Congress government in 1981 attempted to make AMU a minority institution: Solicitor general Tushar Mehta – Times of India

Congress government in 1981 attempted to make AMU a minority institution: Solicitor general Tushar Mehta - Times of India

NEW DELHI: Solicitor general Tushar Mehta on Tuesday told the Supreme Court that even Indira Gandhi government which amended the Aligarh Muslim University Act 1n 1981 to fulfil Congress party’s poll promise and which distorted the recorded history in order to show that the university had been established by Muslims, had refused to handover administration of the institution to the minority community.
Resuming arguments before a bench of CJI D The Chandrachudand Justices Sanjiv Khanna, Surya KantJ B Pardiwala, Dipankar Datta, Manoj Misra and Satish C Shamra, Mehta said it is a fact that Parliament, without removing the basis of SC’s 1967 judgment in Azeez Basha case terming AMU as a non-minority institution, had amended the AMU Act, 1920, to acknowledge the claim that it establishment by Muslims.
This fulfilled the criterion that for an institution to be recognized as a minority education institution it must be shown to have been established and administered by the minority community in question However, Mehta pointed that then education minister Sheila Kaul had categorically rejected requests from MPs in Parliament for transferring AMU’s administration to the Muslims. Hence, AMU has continued to be administered since 1920 as an per the Act and not by the minority community, he said.
The SG said till 1981, everyone, including two eminent education ministers in the central government – M C Chagla and Nurul Hasan – had made repeated categorical assertions, in 1965 and 1972 respectively, in Parliament that AMU is an institution of national importance and not a minority institution under Article 30(1) of the Constitution.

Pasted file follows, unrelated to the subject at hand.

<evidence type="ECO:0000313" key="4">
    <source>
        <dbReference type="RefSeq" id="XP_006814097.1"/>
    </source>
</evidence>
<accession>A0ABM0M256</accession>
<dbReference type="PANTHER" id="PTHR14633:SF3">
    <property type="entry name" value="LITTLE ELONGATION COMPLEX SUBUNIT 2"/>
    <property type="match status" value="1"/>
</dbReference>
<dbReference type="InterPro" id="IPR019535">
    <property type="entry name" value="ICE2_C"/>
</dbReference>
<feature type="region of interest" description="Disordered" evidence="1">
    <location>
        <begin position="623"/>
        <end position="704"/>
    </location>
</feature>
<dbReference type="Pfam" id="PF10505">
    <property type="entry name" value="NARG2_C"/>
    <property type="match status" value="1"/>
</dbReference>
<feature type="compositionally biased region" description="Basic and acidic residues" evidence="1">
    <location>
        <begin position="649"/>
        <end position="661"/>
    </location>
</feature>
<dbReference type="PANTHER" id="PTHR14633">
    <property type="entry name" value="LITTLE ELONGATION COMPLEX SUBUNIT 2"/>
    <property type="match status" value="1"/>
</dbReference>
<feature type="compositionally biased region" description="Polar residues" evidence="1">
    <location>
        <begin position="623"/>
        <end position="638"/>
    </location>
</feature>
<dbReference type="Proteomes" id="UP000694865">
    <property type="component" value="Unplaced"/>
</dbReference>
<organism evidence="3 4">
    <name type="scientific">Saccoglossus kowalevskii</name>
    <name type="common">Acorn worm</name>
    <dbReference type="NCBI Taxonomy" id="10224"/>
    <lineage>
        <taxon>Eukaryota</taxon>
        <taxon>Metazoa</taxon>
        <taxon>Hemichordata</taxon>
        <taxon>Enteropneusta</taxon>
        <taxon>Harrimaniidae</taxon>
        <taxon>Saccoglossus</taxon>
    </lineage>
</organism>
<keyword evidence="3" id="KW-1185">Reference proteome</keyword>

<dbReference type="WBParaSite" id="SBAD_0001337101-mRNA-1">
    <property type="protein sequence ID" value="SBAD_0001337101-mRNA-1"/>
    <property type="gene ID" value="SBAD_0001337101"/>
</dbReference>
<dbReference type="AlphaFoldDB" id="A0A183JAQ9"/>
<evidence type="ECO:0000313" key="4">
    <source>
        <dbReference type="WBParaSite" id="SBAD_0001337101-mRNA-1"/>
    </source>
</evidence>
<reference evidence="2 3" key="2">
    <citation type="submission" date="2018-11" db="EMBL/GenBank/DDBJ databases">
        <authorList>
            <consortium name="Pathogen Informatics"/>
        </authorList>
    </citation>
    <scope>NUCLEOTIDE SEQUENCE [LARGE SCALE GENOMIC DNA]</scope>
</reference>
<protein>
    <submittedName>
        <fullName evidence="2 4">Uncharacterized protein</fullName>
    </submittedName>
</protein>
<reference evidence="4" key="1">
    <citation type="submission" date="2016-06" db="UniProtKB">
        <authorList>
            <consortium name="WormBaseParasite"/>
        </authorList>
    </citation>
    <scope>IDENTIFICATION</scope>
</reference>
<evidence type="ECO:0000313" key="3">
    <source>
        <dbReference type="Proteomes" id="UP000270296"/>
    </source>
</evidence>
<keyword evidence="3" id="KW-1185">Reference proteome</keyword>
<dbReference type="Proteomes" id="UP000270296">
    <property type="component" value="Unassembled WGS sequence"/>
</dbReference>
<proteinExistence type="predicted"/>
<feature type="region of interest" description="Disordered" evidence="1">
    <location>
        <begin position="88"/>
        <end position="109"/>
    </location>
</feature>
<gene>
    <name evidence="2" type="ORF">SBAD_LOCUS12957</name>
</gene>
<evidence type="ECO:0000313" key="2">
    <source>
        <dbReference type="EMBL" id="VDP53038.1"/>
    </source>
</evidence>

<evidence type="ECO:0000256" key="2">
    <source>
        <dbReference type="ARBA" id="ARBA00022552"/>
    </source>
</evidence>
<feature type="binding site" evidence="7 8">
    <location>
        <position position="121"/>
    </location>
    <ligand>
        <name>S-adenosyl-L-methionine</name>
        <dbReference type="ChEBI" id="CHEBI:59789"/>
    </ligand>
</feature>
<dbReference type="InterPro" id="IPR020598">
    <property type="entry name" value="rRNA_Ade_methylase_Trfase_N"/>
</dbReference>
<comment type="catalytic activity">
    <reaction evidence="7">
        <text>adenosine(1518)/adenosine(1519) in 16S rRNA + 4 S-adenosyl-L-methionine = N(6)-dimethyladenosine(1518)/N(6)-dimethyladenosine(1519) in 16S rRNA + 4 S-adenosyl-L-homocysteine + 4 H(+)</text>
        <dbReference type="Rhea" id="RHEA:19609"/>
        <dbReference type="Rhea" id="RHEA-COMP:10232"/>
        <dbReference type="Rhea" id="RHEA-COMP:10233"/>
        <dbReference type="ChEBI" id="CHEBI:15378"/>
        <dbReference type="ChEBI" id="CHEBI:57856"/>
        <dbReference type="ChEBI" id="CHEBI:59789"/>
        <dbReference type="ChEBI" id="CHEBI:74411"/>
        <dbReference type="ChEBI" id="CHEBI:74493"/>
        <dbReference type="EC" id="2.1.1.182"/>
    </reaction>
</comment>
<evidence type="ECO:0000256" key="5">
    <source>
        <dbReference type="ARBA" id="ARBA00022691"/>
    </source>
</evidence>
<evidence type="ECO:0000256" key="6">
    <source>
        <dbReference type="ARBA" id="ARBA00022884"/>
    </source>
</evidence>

The consequences of conferring minority status on AMU, brushing aside the purpose and purport of its establishment and the considered uniform understanding of its character by successive governments, could be destructive of the aim and object of framers of the Constitution who regarded AMU as an institution of national importance.
Mehta said the court could consider examining the issue from the social justice point of view. “All institutions of national importance are open to admitting students from the marginalized and poor communities by providing reservation in admissions for scheduled castes, scheduled tribes, socially and educationally backward classes and economically weaker sections.
“AMU is one of the finest universities and receives a central grant of over Rs 1,000 crore annually. It would be ironic that upon grant of minority status such an institution of national importance would not admit students from SC, ST, OBCs and EWS categories and provide reservation for Muslim students,” he said.
If the stand of AMU is accepted, then unlike other central universities, it would not be required to provide reservation to SC, ST, OBCS and EWS category of students and would provide 50% or more reservation to the Muslim students, Mehta said, adding, “a large national institute like AMU ought to maintain its secular origins and serve the larger interest of the nation first.
The SG said, “All stakeholders involved in the establishment of AMU – from the Imperial Government, the local population and the partial role played by the minority community – leads to an irresistible conclusion that the aim, object and intent behind AMU always was to establish an institution of national importance and not an institution for Muslims.”

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